Boston College's new Student Services organization successfully passed its first major test - spring registration period - and University administrators predict that the recently implemented system will operate even more efficiently in the future.
According to Student Services Director Louise Lonabocker, the organization's streamlined, one-stop service approach, and use of World Wide Web and other computer technology, combined to ease a traditionally chaotic time for undergraduates.
"Centralizing student services was a huge improvement for the students and their families," said Lonabocker. "In past years, you would always see the students' faces fall when you told them that they had to go from Lyons Hall down to More Hall to resolve their student account.
"Now, we are providing services from one common location and the students are not being bounced around to complete the enrollment process," she said.
Student Services, located in Lyons Hall, was created through Project Delta, the broad-based effort to improve service within the University. Merging the functions of Student Accounts, Financial Aid, Student Loans, University Registrar and other offices, Student Services also provides service for areas such as student dining accounts, parking stickers and identification cards.
Lonabocker said that the majority of students selected their courses for the fall semester by using a computer to log onto the University's Agora system. By posting course descriptions and class information on the Agora World Wide Web site, Lonabocker said, the University stands to realize significant savings in future printing costs.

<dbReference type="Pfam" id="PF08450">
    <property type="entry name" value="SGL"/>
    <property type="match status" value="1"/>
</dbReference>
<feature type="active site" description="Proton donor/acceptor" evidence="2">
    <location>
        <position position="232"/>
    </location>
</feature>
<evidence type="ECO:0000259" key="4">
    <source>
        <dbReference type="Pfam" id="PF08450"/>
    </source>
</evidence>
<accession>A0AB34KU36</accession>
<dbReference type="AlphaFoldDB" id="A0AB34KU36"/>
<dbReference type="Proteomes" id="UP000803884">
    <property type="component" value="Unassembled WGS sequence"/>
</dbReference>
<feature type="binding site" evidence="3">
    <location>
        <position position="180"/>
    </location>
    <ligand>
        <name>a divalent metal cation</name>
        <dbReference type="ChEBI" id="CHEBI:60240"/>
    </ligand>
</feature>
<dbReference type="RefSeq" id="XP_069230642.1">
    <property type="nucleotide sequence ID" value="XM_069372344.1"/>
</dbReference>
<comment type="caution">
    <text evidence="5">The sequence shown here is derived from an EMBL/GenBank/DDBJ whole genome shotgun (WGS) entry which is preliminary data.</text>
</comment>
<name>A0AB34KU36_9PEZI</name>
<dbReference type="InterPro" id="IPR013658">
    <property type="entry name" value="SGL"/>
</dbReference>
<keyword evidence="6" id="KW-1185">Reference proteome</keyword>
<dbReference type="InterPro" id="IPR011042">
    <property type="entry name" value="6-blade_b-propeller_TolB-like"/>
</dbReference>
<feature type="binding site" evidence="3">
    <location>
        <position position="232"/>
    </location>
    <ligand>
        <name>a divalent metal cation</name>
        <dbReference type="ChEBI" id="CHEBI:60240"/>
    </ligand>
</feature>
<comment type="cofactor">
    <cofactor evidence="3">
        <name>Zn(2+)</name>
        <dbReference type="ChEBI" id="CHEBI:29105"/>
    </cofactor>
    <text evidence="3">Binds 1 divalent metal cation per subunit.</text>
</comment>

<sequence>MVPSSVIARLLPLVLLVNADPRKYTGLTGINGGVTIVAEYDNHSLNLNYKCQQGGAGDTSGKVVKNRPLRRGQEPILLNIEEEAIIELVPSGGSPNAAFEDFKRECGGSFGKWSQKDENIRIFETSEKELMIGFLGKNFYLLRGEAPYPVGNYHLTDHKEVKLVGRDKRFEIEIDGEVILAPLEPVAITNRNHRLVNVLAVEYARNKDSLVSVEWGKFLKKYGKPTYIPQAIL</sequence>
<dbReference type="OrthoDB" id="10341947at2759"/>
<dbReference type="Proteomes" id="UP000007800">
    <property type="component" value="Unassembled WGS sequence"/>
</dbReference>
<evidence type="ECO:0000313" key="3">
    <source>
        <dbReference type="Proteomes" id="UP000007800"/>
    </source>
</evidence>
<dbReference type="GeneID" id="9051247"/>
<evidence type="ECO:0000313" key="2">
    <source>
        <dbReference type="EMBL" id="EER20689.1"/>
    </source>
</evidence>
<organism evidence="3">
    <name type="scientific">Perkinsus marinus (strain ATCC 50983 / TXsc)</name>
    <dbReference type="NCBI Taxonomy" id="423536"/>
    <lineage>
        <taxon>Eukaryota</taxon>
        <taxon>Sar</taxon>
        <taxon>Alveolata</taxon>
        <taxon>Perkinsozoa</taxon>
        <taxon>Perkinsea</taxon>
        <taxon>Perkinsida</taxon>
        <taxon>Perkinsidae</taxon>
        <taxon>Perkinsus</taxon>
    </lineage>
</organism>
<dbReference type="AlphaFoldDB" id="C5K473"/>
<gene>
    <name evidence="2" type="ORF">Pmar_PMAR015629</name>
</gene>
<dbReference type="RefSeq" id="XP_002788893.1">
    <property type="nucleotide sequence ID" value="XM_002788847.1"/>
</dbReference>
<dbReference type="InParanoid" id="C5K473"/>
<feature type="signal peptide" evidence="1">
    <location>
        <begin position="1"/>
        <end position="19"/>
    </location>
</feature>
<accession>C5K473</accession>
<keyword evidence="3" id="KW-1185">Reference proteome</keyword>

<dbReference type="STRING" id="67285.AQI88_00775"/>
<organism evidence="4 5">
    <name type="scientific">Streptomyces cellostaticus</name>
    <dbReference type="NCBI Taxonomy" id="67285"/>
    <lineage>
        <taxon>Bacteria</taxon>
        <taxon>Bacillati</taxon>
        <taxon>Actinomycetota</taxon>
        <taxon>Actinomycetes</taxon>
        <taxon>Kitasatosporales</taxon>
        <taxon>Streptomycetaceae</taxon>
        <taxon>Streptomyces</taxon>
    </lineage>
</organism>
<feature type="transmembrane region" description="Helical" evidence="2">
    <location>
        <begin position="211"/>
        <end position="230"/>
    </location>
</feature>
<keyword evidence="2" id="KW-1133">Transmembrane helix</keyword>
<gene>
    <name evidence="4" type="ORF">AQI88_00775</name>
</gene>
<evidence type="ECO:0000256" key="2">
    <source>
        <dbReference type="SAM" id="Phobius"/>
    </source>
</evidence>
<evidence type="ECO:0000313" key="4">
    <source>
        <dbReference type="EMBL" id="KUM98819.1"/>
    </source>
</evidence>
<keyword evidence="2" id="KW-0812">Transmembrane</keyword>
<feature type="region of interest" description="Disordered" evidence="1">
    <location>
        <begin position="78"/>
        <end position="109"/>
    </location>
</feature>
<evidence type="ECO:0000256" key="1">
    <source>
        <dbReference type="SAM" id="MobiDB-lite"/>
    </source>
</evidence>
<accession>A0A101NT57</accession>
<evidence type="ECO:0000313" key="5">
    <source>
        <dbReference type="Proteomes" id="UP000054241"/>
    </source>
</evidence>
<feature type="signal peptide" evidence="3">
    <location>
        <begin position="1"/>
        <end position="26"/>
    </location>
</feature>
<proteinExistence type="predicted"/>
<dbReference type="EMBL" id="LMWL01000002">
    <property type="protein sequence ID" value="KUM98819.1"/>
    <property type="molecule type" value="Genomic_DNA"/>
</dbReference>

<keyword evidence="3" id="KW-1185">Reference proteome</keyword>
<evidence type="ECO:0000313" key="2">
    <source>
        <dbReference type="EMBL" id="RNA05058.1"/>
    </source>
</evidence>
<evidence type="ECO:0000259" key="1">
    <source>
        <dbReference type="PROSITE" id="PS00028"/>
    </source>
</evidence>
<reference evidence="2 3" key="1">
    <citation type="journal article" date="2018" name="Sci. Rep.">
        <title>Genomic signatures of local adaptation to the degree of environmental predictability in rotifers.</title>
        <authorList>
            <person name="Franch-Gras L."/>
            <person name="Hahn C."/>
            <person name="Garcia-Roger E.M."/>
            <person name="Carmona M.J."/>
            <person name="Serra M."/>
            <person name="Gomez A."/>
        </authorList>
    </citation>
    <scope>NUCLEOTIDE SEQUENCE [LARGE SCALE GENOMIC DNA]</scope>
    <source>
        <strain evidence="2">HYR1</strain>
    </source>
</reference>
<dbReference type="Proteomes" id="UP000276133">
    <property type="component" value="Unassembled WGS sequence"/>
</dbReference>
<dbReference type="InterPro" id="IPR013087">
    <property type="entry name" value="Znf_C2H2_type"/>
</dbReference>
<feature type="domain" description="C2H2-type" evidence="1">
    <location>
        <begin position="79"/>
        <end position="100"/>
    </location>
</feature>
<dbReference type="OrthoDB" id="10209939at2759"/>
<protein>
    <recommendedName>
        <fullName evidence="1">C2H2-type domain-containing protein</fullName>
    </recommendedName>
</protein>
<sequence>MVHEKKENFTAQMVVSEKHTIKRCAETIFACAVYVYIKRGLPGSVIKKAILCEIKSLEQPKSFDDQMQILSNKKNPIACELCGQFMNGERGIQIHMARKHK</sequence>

"We will probably print only half the catalogues that we have in recent years," she said, pointing to stacks of course listings that were left unused by students who opted to make their class selections online. "Students are clearly looking toward the Web site for their service transactions."
April is one of the busiest months of the year for Student Services, Lonabocker said, noting that the office was responsible for conducting exit interviews for graduating students with loans, staffing admission open house programs for prospective freshmen and answering related financial aid queries, and overseeing course registration activities for currently enrolled students.
"We hope to work on improving our telephone answering queue," Lonabocker said. "We were able to identify the eight peak days for telephone calls in April and have doubled the number of people handling the queue. By the end, we were averaging a one-minute wait."
Lonabocker noted that a periodic recorded announcement will be added to the telephone answering system in the future to inform callers that they are still connected and estimate the waiting time before the call is answered by a service representative.
Another key enhancement will be the renovation of Lyons Hall, Lonabocker said, which will begin during Commencement Week and is scheduled to end during the first week in August. Computer workstations will be installed in the foyer outside Welch Dining Hall to facilitate student transactions, while the reconstructed first-floor lobby will feature glass doors to provide "a contemporary, but at the same time, classic look," she said.
"We want to have a welcoming environment," Lonabocker added.
The majority of Student Services staff will be housed temporarily in Vanderslice Hall while construction is in progress. Academic records and transcripts will move to the second floor of Lyons for the summer months, she noted.
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